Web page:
In testimony before Congress on July 29, Amazon founder/CEO Jeff Bezos is defending his company as focused on helping customers and small businesses.
Bezos is appearing before the House antitrust subcommittee to answer questions about Amazon’s market position and business practices. Chief executives from three other technology giants - Sundar Pichai of Google, Tim Cook of Apple, and Mark Zuckerberg of Facebook, are also testifying.
The U.S. Federal Trade Commission (FTC) and Department of Justice (DOJ) agreed to split up antitrust oversight of tech giants Amazon, Google, Facebook, and Apple in June 2019. Sen. Elizabeth Warren (D-Mass.) publicly called for the federal government to break up the “monopolies” of Amazon, Google, and Facebook in March 2019.
Bezos released the entire text of his prepared remarks on the Amazon corporate blog. Following are highlights of key areas he included in his testimony.
Customer focus: “(B)y focusing obsessively on customers, we are internally driven to improve our services, add benefits and features, invent new products, lower prices, and speed up shipping times—before we have to. No customer ever asked Amazon to create the Prime membership program, but it sure turns out they wanted it. And I could give you many such examples. Not every business takes this customer-first approach, but we do, and it’s our greatest strength.”
Small business focus: “Back in 1999, we took what at the time was the unprecedented step of welcoming third-party sellers into our stores and enabling them to offer their products right alongside our own. Internally, this was extremely controversial, with many disagreeing and some predicting this would be the beginning of a long, losing battle. Third-party sales now account for approximately 60% of physical product sales on Amazon, and those sales are growing faster than Amazon’s own retail sales. There are now 1.7 million small and medium-sized businesses around the world selling in Amazon’s stores. On top of that, we estimate that third-party businesses selling in Amazon’s stores have created over 2.2 million new jobs around the world.”
Economic struggle: “Amazon’s success was anything but preordained. From our founding through the end of 2001, our business had cumulative losses of nearly $3 billion, and we did not have a profitable quarter until the fourth quarter of that year. At the pinnacle of the Internet bubble our stock price peaked at $116, and then after the bubble burst our stock went down to $6. Experts and pundits thought we were going out of business. It took a lot of smart people with a willingness to take a risk with me, and a willingness to stick to our convictions, for Amazon to survive and ultimately to succeed.”
Investment in the U.S.: “The very nature of (our) business is getting products to customers. Those operations need to be close to customers, and we can’t outsource these jobs to China or anywhere else. When customers shop on Amazon, they are helping to create jobs in their local communities. As a result, Amazon directly employs a million people, many of them entry-level and paid by the hour. We are spending more than $700 million to give more than 100,000 Amazon employees access to training programs in fields such as healthcare, transportation, machine learning, and cloud computing. Amazon has invested more than $270 billion in the U.S. over the last decade. Beyond our own workforce, Amazon’s investments have created nearly 700,000 indirect jobs in fields like construction, building services, and hospitality.”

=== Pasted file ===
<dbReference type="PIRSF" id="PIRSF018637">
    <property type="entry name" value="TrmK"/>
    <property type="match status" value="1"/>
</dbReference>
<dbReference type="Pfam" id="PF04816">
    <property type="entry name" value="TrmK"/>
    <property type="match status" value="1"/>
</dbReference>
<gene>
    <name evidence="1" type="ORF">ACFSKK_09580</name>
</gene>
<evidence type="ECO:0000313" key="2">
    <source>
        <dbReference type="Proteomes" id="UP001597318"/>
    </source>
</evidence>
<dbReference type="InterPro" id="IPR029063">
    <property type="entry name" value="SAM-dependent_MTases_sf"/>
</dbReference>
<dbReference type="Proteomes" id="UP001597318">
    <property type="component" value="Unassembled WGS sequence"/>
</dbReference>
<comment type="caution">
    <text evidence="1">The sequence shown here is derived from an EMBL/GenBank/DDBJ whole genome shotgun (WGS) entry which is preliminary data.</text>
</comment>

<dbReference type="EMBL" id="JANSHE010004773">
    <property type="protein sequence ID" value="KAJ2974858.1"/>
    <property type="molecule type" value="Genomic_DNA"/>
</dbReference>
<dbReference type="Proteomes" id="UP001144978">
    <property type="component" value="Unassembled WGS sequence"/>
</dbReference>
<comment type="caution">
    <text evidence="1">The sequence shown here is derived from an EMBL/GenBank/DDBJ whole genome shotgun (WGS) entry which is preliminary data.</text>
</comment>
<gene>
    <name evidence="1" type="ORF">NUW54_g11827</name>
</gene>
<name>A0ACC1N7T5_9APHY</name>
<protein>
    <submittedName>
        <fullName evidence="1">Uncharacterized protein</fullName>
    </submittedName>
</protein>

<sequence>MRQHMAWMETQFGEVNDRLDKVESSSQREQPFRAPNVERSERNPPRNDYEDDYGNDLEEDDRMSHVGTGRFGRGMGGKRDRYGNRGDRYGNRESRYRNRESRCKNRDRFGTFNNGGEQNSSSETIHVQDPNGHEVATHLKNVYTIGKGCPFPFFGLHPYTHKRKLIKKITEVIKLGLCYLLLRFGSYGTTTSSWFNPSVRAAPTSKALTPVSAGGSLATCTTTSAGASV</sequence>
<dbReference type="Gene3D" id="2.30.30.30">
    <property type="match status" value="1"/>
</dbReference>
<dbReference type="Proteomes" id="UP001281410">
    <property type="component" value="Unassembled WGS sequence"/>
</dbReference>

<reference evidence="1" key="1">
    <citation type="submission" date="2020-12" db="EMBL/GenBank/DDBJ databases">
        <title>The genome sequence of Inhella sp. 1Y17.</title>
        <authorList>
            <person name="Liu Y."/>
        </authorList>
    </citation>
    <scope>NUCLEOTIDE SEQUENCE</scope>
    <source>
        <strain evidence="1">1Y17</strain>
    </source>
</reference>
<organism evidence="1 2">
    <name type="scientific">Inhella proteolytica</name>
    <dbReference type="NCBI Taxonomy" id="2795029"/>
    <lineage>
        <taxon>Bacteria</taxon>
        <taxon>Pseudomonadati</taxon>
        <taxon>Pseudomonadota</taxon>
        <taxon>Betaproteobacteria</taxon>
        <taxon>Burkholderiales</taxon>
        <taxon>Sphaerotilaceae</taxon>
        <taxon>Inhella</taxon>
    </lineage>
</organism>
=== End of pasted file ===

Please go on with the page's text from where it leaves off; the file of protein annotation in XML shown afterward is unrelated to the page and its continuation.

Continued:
Fair competition: “The global retail market we compete in is strikingly large and extraordinarily competitive. Amazon accounts for less than 1% of the $25 trillion global retail market and less than 4% of retail in the U.S. Unlike industries that are winner-take-all, there’s room in retail for many winners. For example, more than 80 retailers in the U.S. alone earn over $1 billion in annual revenue. Every day, Amazon competes against large, established players like Target, Costco, Kroger, and, of course, Walmart—a company more than twice Amazon’s size. We also face new competition from the likes of Shopify and Instacart—companies that enable traditionally physical stores to put up a full online store almost instantaneously and to deliver products directly to customers in new and innovative ways—and a growing list of omnichannel business models.”
Sustainability: “Our scale allows us to make a meaningful impact on important societal issues. The Climate Pledge is a commitment made by Amazon and joined by other companies to meet the goals of the Paris Agreement 10 years early and be net zero carbon by 2040. Globally, Amazon operates 91 solar and wind projects that have the capacity to generate over 2,900 MW and deliver more than 7.6 million MWh of energy annually—enough to power more than 680,000 U.S. homes. Amazon is also investing $100 million in global reforestation projects through the Right Now Climate Fund, including $10 million Amazon committed in April to conserve, restore, and support sustainable forestry, wildlife and nature-based solutions across the Appalachian Mountains—funding two innovative projects in collaboration with The Nature Conservancy.”
Openness to scrutiny: “Let me close by saying that I believe Amazon should be scrutinized. We should scrutinize all large institutions, whether they’re companies, government agencies, or non-profits. Our responsibility is to make sure we pass such scrutiny with flying colors.”